There were many other occurrences, but I suppose the point is that I feel that most of my life has been spent trying to make something of myself, and most of my life has been a whole cholent (slew) of disasters and failures. I have not mentioned most of these stories because I fear that the stories I have already disclosed will certainly tell at least some of the readers from my circles who I am and my true identity, something I wish to keep secret so that I can continue to express myself candidly without fear of hurting people's feelings or needing to conform to someone else's idea of how things should be.

I often wonder if I had known that I would fail in so many areas of my life, would I have worked so hard to invest thousands of dollars in many businesses, would I have given thousands of dollars and thousands of hours of my life to various causes and to various employers, and would I have devoted my life to various ideologies that have failed me over the years?

My whole life has been one big search trying to find Truth, some comfort, and a little bit of peace. This journey has landed me today in my last year of law school, frum, single, and almost into my thirties. I wonder when these failings will stop, and when I will come home to a real life and home that I have built together with someone else, and when I can be able to say good bye to the fragmented painful existence of grinning and bearing one failure after another while I still give my all.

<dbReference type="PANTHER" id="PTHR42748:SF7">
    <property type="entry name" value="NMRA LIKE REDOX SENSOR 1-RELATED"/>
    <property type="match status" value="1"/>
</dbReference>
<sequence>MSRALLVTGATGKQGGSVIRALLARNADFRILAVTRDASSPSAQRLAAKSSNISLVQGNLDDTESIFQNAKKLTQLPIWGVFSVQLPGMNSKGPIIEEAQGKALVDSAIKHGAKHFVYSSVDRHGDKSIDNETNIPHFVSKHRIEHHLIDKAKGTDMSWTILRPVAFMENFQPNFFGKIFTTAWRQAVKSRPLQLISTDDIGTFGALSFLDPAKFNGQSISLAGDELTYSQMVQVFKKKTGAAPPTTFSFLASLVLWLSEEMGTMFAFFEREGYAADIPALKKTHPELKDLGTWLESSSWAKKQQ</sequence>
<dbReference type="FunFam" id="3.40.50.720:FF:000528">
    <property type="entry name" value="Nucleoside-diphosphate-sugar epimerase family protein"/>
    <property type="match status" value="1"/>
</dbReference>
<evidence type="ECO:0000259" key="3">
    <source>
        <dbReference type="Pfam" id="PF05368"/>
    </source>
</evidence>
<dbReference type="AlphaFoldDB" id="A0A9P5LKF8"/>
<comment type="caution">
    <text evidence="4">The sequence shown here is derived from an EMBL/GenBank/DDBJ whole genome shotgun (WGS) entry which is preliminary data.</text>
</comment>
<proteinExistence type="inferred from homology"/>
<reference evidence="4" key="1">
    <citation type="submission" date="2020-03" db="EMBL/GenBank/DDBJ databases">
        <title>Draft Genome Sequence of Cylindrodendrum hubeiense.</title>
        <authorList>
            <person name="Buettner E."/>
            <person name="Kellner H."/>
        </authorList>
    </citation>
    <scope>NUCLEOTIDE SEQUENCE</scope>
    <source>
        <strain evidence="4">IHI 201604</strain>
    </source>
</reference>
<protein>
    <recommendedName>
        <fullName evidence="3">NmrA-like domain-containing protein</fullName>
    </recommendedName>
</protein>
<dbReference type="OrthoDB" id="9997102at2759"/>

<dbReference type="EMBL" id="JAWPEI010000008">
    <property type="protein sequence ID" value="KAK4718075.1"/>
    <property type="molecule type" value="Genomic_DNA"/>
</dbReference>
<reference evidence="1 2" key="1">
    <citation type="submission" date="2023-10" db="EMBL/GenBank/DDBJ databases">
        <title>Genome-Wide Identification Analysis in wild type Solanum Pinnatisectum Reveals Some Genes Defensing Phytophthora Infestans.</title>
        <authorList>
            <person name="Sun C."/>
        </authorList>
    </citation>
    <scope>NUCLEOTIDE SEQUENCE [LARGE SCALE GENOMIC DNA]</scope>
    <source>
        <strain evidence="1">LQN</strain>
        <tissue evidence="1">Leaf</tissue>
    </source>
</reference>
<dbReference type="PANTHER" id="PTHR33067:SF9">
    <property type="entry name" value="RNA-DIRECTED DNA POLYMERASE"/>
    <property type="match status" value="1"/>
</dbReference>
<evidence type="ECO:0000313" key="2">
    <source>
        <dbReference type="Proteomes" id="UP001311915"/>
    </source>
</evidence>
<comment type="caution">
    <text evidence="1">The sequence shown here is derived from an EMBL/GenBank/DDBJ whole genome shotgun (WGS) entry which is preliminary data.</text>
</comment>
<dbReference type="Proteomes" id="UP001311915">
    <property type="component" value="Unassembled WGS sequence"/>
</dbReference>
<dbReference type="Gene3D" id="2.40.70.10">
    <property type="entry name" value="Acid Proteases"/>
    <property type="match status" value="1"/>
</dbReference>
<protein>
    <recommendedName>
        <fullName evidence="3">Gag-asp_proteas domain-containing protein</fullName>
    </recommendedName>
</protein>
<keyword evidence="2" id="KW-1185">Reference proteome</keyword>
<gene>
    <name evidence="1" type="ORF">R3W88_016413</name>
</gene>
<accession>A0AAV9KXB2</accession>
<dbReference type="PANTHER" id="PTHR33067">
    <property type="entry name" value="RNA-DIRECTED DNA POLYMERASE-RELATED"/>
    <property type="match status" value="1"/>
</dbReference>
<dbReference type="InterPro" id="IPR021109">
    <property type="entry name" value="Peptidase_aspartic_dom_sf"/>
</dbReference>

The question is whether I would have done everything I have done had I known that I would have failed over and over again. Then again, at least I can have pride that at least I went for something and I gave it everything I had and even though it failed me, I have the satisfaction that I never failed it, whatever endeavor "it" might have been during my past.

My only fear is that the cycle of failure will not stop and that I will never find a wife and that I will not find a job after law school and I will be a poor, sad, and lonely forty or fifty year old who didn't even live the broken life that his parents lived. At least they lived a family life by the time they were my age, whereas all that I've done is manage one failure after another, and all I do each day is fill it with subjects such as Patent Law, Secured Transactions, Constitutional Law, and bar review.


Littleredridinghoodie said...

I know that this is totally out of place but is there any way you could switch to a psychology degree I am sure by now you have all the credits… that is Medical (if you still love medical) and you do not have to work in a hospital. Law can be very aggressive or passive aggressive but aggressive none the less.

Unless of course, you are planning on going into FDA approval and pharmaceutical, but in that case the law degree might be a liability (I used to work for an investment banker) sorry I do not know you at all, I am just speculating. (The danger of the blog);)

The real me said...

As bad as it may be, one must always remember that life goes on. Your still young, moving into a "honest" profession in law.

Everyone has their bashert out there, just keep your head up and keep on looking.

Denver is a nice place, enjoy the views, the air, and the skiing, and take life one hurdle at a time.

Rowan said...

I can't say for certain, but at least I get the sense that perhaps you are trying to hard? I cannot believe how well you've managed to keep picking yourself up again, many would not have and I find it admirable that you've continued to live.

You are bound to get something good come to you, as the saying goes, if you throw enough muck at the wall, some of it is bound to stick.

Keep fighting, keep going. You'll find it was not all in knowledge goes wasted.

p.s. what was the error that screwed you out of medical school? If it hadn't happened, would you probably be a dr. today?